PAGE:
A 7% National Minimum Wage rise for low paid workers would help tackle the rising cost of living for those on award wages while having a virtually undetectable impact on economy-wide prices, new research from leading economists at the Centre for Future Work has found.
The data comes as the Fair Work Commission deliberates about how much to boost the nominal wages for some of Australia’s lowest paid workers including cleaners, early childhood educators, hospitality workers and carers who are struggling in the cost of living crisis.
- The national minimum wage (NMW) has increased less than inflation for the past two years.
- By June the NMW will be at least 4.2% in real value below where it was in 2020.
- Despite this business groups continue to advocate for another below inflation increase.
- Research from the Centre For Future Work reveals that the impact of a NWM rise on inflation is negligible and much less than that driven by profits.
- Over the past 25 years there has been no correlation between increases in the NMW and inflation growth over the following year.
- The ACTU’s call for a 7% rise would at most cause economy-wide prices to increase by an average of 0.4% – even if wage increases were fully passed on to consumers by companies.
- That increase in prices would fit easily within the RBA’s inflation target range (2.5% plus or minus 0.5%).
- With company profits at historic records, companies could readily absorb the costs of a higher minimum wage, rather than passing them on to consumers. They could fully absorb those costs through a reduction of just 1.4% in total company profits.
- Suggestions that business can’t afford a 7% increase are false.
- Suggestions that it would set off inflation are wrong.
“This research shows that for low paid workers struggling with the cost of living a 7% wage is a solution to, rather than the driver of, inflation,” said Dr. Greg Jericho, Policy Director at the Australia Institute’s Centre for Future Work.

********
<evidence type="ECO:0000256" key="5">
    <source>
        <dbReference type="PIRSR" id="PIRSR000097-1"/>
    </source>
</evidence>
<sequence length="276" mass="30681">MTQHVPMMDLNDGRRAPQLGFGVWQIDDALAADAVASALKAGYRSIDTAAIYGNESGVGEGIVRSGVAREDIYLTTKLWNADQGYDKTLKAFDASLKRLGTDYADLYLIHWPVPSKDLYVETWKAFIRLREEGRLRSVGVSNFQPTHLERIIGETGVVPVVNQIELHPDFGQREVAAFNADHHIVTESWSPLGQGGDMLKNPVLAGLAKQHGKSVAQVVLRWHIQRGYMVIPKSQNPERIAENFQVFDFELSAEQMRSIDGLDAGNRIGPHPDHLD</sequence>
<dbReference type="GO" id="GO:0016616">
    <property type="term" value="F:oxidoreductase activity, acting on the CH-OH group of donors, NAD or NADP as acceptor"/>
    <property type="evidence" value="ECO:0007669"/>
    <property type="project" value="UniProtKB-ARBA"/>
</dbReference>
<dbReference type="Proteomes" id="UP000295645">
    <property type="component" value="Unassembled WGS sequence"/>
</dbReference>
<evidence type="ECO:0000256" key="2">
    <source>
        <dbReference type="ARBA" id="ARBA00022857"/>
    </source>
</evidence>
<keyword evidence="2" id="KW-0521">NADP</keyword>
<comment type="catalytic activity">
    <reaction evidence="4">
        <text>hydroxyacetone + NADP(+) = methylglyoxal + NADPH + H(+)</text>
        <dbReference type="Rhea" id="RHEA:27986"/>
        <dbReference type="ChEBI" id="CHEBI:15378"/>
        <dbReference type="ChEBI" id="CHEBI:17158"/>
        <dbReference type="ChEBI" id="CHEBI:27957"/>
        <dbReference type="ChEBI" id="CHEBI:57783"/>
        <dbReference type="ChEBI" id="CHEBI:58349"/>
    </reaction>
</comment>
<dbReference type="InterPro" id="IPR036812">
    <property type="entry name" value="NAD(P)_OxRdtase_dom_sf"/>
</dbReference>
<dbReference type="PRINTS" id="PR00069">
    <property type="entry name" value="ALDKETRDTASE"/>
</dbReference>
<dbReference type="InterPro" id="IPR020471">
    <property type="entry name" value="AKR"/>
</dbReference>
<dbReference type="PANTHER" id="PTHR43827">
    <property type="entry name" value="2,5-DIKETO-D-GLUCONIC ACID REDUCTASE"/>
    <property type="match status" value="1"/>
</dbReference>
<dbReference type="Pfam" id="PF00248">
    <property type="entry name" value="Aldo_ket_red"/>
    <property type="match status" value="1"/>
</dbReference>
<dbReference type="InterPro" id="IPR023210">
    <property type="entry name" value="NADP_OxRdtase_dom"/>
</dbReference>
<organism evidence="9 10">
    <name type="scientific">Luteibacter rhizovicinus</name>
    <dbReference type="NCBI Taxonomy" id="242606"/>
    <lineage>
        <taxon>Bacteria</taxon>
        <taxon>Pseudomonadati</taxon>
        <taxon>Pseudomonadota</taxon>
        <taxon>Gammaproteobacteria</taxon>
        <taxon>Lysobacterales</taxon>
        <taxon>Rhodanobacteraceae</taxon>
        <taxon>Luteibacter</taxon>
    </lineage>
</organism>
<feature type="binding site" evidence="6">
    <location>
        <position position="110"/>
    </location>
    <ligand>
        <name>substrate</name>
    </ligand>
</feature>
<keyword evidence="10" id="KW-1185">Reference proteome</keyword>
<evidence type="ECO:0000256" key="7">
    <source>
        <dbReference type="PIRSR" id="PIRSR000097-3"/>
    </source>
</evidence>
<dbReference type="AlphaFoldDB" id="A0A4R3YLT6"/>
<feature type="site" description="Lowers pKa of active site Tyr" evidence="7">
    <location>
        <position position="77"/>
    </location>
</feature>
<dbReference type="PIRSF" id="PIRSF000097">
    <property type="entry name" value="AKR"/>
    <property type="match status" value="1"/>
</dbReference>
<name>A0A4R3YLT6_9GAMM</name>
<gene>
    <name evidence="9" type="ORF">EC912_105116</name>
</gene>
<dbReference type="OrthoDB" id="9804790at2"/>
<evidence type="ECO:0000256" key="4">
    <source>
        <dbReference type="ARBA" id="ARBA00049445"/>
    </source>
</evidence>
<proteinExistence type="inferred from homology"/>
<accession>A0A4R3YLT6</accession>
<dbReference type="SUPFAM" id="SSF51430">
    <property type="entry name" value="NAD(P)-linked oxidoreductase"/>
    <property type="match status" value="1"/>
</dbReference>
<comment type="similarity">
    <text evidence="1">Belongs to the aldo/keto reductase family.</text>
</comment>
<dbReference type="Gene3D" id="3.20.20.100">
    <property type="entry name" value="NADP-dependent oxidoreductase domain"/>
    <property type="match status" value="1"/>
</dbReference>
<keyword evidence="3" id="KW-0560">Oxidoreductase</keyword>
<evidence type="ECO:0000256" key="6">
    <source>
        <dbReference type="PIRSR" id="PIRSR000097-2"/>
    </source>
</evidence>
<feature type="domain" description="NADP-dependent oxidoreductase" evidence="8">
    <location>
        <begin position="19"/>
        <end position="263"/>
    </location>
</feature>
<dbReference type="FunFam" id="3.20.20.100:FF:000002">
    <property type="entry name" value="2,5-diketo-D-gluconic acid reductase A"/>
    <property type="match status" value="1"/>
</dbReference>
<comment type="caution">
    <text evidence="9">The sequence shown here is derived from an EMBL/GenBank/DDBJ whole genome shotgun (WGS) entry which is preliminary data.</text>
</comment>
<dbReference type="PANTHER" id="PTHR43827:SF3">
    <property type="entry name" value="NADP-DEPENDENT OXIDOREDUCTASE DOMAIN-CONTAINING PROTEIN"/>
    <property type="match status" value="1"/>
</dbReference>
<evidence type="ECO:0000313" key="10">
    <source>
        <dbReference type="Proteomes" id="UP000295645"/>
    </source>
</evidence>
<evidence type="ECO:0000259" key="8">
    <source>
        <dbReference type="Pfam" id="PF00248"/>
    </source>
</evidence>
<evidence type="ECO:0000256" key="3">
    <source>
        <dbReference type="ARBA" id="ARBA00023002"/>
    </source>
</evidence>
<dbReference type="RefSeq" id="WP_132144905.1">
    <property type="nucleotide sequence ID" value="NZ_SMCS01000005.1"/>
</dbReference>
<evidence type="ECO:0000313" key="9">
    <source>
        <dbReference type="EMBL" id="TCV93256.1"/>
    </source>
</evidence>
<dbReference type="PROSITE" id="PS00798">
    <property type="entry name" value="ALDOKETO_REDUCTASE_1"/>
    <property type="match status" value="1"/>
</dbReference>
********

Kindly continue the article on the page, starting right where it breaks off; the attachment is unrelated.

“Over the past 25 years there has been no correlation between increases in the National Minimum Wage and inflation growth in the following year.
“We need to move from thinking that workers are the ones who must always carry the burden. After 3 years of soaring profits during the pandemic, many sectors of the economy can afford to slightly reduce their margins and still make strong profits.
“Low-paid workers have suffered a massive loss of real wages at the same time company profits have been rising. The 7% rise would be a small recompense for the workers who have seen their living standards deteriorate over the past two year.
“Previous Australia Institute research has demonstrated how excess corporate profits, not wages, are driving post-pandemic inflation in Australia.
“The fact is that average real wages in Australia fell 4.5% last year, the largest drop in a single year on record. That needs to be fixed, starting with the lowest paid who are carrying Australia.”
The past two years have seen the minimum wage rise by less than inflation, causing a significant decline in the real purchasing power of millions of workers covered by the Modern Award system. This marks the first time in a quarter-century that the minimum wage has had a deflationary impact on the economy (that is, increased by less than the inflation rate) over successive years.
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